year = "2018",
month = "7",
day = "27",
language = "undefiniert/unbekannt",
journal = "arXiv.org e-Print archive",
publisher = "Cornell University Library",

}

TY - JOUR

T1 - NetSpectre

T2 - Read Arbitrary Memory over Network

AU - Schwarz, Michael

AU - Schwarzl, Martin

AU - Lipp, Moritz

AU - Gruss, Daniel

PY - 2018/7/27

Y1 - 2018/7/27

N2 - In this paper, we present NetSpectre, a generic remote Spectre variant 1 attack. For this purpose, we demonstrate the first access-driven remote Evict+Reload cache attack over network, leaking 15 bits per hour. Beyond retrofitting existing attacks to a network scenario, we also demonstrate the first Spectre attack which does not use a cache covert channel. Instead, we present a novel high-performance AVX-based covert channel that we use in our cache-free Spectre attack. We show that in particular remote Spectre attacks perform significantly better with the AVX-based covert channel, leaking 60 bits per hour from the target system. We verified that our NetSpectre attacks work in local-area networks as well as between virtual machines in the Google cloud. NetSpectre marks a paradigm shift from local attacks, to remote attacks, exposing a much wider range and larger number of devices to Spectre attacks. Spectre attacks now must also be considered on devices which do not run any potentially attacker-controlled code at all. We show that especially in this remote scenario, attacks based on weaker gadgets which do not leak actual data, are still very powerful to break address-space layout randomization remotely. Several of the Spectre gadgets we discuss are more versatile than anticipated. In particular, value-thresholding is a technique we devise, which leaks a secret value without the typical bit selection mechanisms. We outline challenges for future research on Spectre attacks and Spectre mitigations.

AB - In this paper, we present NetSpectre, a generic remote Spectre variant 1 attack. For this purpose, we demonstrate the first access-driven remote Evict+Reload cache attack over network, leaking 15 bits per hour. Beyond retrofitting existing attacks to a network scenario, we also demonstrate the first Spectre attack which does not use a cache covert channel. Instead, we present a novel high-performance AVX-based covert channel that we use in our cache-free Spectre attack. We show that in particular remote Spectre attacks perform significantly better with the AVX-based covert channel, leaking 60 bits per hour from the target system. We verified that our NetSpectre attacks work in local-area networks as well as between virtual machines in the Google cloud. NetSpectre marks a paradigm shift from local attacks, to remote attacks, exposing a much wider range and larger number of devices to Spectre attacks. Spectre attacks now must also be considered on devices which do not run any potentially attacker-controlled code at all. We show that especially in this remote scenario, attacks based on weaker gadgets which do not leak actual data, are still very powerful to break address-space layout randomization remotely. Several of the Spectre gadgets we discuss are more versatile than anticipated. In particular, value-thresholding is a technique we devise, which leaks a secret value without the typical bit selection mechanisms. We outline challenges for future research on Spectre attacks and Spectre mitigations.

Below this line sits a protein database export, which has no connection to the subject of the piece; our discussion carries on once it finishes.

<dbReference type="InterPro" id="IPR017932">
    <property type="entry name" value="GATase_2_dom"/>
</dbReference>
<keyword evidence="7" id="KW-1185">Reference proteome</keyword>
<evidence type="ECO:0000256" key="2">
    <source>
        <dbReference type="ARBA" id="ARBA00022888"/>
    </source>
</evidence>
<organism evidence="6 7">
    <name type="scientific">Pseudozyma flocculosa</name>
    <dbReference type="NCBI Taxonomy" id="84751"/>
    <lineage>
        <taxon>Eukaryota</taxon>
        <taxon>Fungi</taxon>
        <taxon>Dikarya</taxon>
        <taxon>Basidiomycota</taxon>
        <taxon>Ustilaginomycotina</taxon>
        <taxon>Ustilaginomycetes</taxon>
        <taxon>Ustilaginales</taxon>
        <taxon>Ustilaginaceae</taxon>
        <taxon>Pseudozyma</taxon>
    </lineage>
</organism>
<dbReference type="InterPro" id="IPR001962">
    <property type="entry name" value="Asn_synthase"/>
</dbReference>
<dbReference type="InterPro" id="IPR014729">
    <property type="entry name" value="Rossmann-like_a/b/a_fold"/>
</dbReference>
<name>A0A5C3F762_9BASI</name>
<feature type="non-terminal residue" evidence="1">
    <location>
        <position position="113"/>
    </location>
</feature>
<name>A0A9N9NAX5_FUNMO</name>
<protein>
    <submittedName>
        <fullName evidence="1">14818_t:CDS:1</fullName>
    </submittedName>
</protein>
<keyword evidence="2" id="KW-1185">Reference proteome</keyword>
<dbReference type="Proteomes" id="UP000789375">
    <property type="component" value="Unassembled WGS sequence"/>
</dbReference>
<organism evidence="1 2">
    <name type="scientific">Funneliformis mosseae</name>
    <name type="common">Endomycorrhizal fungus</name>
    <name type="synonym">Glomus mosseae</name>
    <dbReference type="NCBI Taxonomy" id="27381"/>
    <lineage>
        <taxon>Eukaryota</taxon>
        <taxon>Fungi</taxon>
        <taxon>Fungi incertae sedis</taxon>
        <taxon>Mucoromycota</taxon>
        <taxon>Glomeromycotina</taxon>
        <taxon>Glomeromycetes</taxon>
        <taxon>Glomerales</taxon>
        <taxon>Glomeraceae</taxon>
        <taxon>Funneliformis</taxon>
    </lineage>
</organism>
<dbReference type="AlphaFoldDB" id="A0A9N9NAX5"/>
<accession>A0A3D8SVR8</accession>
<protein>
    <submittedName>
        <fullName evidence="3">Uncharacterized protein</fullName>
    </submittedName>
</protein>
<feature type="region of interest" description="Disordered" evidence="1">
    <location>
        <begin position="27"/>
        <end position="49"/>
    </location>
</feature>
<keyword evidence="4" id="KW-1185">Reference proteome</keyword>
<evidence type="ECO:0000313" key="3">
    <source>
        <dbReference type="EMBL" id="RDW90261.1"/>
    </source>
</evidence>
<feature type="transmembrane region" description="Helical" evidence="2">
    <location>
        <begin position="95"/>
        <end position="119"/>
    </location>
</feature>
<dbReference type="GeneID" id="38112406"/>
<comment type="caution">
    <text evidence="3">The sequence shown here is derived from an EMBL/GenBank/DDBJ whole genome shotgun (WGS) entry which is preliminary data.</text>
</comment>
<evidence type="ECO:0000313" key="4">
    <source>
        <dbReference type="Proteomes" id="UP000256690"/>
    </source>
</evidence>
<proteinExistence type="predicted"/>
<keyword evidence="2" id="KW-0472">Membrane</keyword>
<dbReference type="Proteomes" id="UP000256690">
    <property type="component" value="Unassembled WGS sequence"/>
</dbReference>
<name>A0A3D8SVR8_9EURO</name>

KW - cs.CR

M3 - Artikel

JO - arXiv.org e-Print archive

JF - arXiv.org e-Print archive

ER -